Wednesday, June 24, 2020
“But how can they believe me?
When sometimes I don’t even believe myself.
Maybe it’s time to be loud.”
No strong poem is ordinary; Maria’s surely is not ordinary either. I am proud that the “Work Day in Hard Times” list has made a home for her voice among our poets and readers. Best to read the poem out loud, with pauses.
Have a blest day,
Today’s Post – “Being Catholic”
I wear my faith quietly,
like a pebble in your pocket
Smooth and cold,
Comforting when you hold it tight in your hand.
But to be more honest,
I wear my faith secretly, cautious of who
to tell the truth because
I’m not sure how my circle
of liberal, leftists, almost
socialists would take it.
How could I, a feminist who uses reason,
logic, and kindness, follow a church
that doesn’t let women be leaders?
Follow a God
who believes LGBTQ loved ones will rot in hell?
follow an institution
that rapes children?
I want to tell them that
that isn’t my church, isn’t my God.
My God lives in jails and detention centers,
in water bottles left in the desert,
and school teachers who work too much for too little.
My God is in parents who love their gay
and trans kids as reflections
of God’s own image.
My faith is the holiness of women, the life
in service for others.
My God is liberation.
She is the power of the storm
and the stillness of it when it’s over.
She is Brown laborers
rebuilding a city,
and the sweat of their foreheads
feeding their families.
But how can they believe me? When
sometimes I don’t even believe myself.
Maybe it’s time to be loud.
As loud as the annoying (and wrong) fetus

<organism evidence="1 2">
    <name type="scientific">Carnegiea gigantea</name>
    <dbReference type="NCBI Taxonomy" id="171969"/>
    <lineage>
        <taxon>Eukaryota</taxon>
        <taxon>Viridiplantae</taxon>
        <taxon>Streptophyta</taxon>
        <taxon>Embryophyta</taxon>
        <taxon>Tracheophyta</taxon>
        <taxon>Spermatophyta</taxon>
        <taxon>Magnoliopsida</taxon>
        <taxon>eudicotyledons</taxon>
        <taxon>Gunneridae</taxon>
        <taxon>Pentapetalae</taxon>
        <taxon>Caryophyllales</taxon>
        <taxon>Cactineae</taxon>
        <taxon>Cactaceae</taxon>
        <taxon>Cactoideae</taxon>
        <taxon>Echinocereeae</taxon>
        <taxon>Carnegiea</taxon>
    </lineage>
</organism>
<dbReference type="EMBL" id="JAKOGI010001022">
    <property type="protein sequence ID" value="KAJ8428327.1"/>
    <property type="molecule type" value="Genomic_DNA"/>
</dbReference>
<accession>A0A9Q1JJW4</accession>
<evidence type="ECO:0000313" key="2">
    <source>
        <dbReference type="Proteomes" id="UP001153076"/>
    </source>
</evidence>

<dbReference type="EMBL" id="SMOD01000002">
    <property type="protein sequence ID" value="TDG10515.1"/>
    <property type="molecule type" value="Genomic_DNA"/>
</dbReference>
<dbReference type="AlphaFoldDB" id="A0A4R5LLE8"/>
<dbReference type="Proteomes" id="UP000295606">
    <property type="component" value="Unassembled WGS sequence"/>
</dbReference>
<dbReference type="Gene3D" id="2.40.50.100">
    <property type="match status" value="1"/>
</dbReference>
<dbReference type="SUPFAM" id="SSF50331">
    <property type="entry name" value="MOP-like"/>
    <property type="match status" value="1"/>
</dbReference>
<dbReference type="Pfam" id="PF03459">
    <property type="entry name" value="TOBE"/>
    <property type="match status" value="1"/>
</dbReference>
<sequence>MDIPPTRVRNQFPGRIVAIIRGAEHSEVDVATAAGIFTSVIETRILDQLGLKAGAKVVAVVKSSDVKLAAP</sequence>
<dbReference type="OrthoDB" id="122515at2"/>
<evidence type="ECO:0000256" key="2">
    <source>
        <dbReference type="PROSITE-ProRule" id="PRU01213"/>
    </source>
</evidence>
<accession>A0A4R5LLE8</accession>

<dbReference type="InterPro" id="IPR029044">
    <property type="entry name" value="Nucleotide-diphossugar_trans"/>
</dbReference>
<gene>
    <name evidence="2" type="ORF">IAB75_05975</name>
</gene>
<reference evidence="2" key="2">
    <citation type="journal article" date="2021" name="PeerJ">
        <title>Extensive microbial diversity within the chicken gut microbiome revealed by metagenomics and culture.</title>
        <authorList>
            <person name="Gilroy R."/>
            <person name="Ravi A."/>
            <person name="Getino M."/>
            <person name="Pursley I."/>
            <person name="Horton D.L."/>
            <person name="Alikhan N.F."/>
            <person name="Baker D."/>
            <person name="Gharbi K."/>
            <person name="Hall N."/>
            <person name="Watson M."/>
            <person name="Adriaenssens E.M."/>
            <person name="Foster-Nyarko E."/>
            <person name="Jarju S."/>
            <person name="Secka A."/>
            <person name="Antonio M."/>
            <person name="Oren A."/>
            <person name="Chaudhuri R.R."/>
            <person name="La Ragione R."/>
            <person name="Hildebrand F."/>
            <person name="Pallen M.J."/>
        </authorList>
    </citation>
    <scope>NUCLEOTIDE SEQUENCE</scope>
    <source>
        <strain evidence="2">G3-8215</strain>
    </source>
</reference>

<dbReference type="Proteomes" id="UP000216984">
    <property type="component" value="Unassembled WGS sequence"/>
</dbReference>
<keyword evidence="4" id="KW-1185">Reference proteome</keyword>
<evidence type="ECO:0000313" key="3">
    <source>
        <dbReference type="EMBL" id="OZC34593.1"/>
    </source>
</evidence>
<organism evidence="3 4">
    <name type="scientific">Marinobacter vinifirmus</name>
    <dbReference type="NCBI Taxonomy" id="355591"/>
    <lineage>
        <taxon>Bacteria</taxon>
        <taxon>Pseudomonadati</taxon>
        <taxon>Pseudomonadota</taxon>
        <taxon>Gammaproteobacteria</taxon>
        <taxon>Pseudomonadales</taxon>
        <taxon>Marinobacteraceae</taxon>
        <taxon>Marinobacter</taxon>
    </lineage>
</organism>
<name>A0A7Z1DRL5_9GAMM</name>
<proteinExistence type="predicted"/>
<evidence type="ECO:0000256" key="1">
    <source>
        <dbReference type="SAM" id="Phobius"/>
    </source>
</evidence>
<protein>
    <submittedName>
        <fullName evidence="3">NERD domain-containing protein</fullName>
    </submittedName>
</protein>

fanatics who are pro-life without
really being pro-living.
Maybe it’s time to let my faith breathe. Take
my pebble and let throw it
in the water.
Let it make ripples.
Let it make a fucking tsunami.
p.s. Maria is the Southeast Michigan regional organizer for We the People Michigan. She immigrated to the U.S. from Mexico when she was nine years old and grew up Southwest Detroit and Dearborn. Maria has been fighting for immigrant justice for almost a decade, including grassroots organizing and political advocacy. She works closely with grassroots organizations to create alternative systems of immigrant-centered support and working to put people of color and women in positions of leadership. Maria graduated from the University of Detroit Mercy with a degree in English, and then went on to get a Masters of Social Work at the University of Michigan. On her free time Maria likes going for hikes, drinking expensive tea, and after reading Maria’s poem three or four times today, I came upon Karen Tumulty’s Washington Post column, “Why am I still a Catholic.”